Saks Fifth Avenue and other department stores are focusing on outlets. Photo: Getty Images

The worst of the recessionary times could be over for apparel retailers, but in its aftermath, they are turning to lower-priced outlet-format stores for expansion.

The Colliers International 2010 Retail Trends report claims that department stores are slowing down the roll out of regular-priced stores -- or stopping altogether -- to concentrate on the more wallet-friendly outlet stores.

For example:

  • Bloomingdale's has four outlet stores planned for 2010 and is expected to further boost outlet openings in 2011.
  • Nordstrom plans to add at least 16 new Nordstrom Rack stores this year and is actively seeking both urban and suburban sites.
  • Neiman Marcus opened three new Last Call outlet stores in 2009 and is expected to put most of its expansion emphasis behind this concept over the next couple of years.
  • Saks Fifth Avenue, which opened a number of Off 5th stores over the last half of 2009, is planning one new Off 5th store in the Dallas market and as many as four more stores over the course of 2010.
  • Lord & Taylor is getting into the mix, with a 15,000-square-foot outlet store slated for the Jersey Gardens Outlet Mall in Elizabeth, NJ.
"All is related to the economy and the price point," Garrick Brown, Colliers's national retail research director and co-author of the report, tells StyleList. "The aspirational customer is still feeling the pinch," Brown says, and will continue to do so.

"There will be a long and slow recovery at retail that is tied to the unemployment numbers. It will take five or six years before we're back to 6 percent unemployment rates, so this frugality will stick around."

Hence, the investment by luxury retailers into more cost-conscious formats like outlets. "Saks is closing stores and shifting expansion to its off-price outlets. Nordstrom Rack has 20 new stores in the works this year," Brown says. "Normally, there are four or five traditional store openings in a year -- more than one Rack store is a surprise."

The good news for consumers is that this new frugality allows fast-fashion retailers like H&M, Topshop, Zara, and Forever 21 to grow, expanding into more markets closer to us.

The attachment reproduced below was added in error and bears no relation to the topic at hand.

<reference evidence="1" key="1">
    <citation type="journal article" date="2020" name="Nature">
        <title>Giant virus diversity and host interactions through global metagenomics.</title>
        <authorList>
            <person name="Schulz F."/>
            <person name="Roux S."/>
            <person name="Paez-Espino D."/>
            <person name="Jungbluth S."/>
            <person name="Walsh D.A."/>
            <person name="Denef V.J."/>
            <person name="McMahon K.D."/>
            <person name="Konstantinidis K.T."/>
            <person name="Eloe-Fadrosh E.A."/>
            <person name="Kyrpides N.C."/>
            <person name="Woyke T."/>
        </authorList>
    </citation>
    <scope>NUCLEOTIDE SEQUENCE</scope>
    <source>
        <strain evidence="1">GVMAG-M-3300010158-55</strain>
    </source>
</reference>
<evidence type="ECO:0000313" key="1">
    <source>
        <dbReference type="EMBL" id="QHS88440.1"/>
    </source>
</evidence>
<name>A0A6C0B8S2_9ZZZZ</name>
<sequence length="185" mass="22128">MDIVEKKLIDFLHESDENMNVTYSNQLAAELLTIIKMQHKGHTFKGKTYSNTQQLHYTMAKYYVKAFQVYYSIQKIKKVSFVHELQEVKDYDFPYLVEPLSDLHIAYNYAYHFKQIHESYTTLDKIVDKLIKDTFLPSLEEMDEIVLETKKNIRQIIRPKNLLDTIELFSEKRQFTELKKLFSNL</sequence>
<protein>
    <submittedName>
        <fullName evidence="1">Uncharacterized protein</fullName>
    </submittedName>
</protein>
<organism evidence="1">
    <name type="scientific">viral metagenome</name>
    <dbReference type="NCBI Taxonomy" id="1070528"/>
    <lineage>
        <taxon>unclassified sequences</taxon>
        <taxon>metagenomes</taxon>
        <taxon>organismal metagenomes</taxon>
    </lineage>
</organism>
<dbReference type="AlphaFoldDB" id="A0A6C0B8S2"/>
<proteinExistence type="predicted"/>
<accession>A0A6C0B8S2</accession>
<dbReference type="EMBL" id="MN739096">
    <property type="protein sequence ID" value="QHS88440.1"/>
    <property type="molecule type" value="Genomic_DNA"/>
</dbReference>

Specifically:

  • H&M is aggressively expanding and pursuing urban street-front retail and mall sites. It is currently on track to add about 240 new stores worldwide this year.
  • Topshop has one confirmed new store in New York slated for a 2010 opening, and as many as 15 stores throughout the United States are planned over the next four years.
  • Zara has plans for as many as 10 new U.S. stores in 2010.
  • "Tween apparel chain Forever 21 has taken over a space on the West Coast and turned it into a tween department store," Brown adds.

Interestingly, the brands that were on fire prior to the market's crash are having some of the hardest times figuring out where they fit in the new economy.

"Abercrombie & Fitch is in a terrible dilemma," Brown tells StyleList. "How can it keep the quality while discounting price points? It could destroy the brand by lowering price points. Its same-store sales have suffered for 18 months."

Urban-wear labels like Ecko have seen a slowdown in demand as well, but, Brown clarifies, it's less about the style than the prices.

"Citi Trends, a retailer out of Georgia, is selling the same product without the label or brand names. The customer likes the look, but maybe not the labels and their prices so much," he concludes

Still, Brown proclaims, "The worst is over for apparel." Instead, the book, video, and regional grocery chains will be in the hot seat this year.

Meanwhile, read about online outlet site TheOutnet.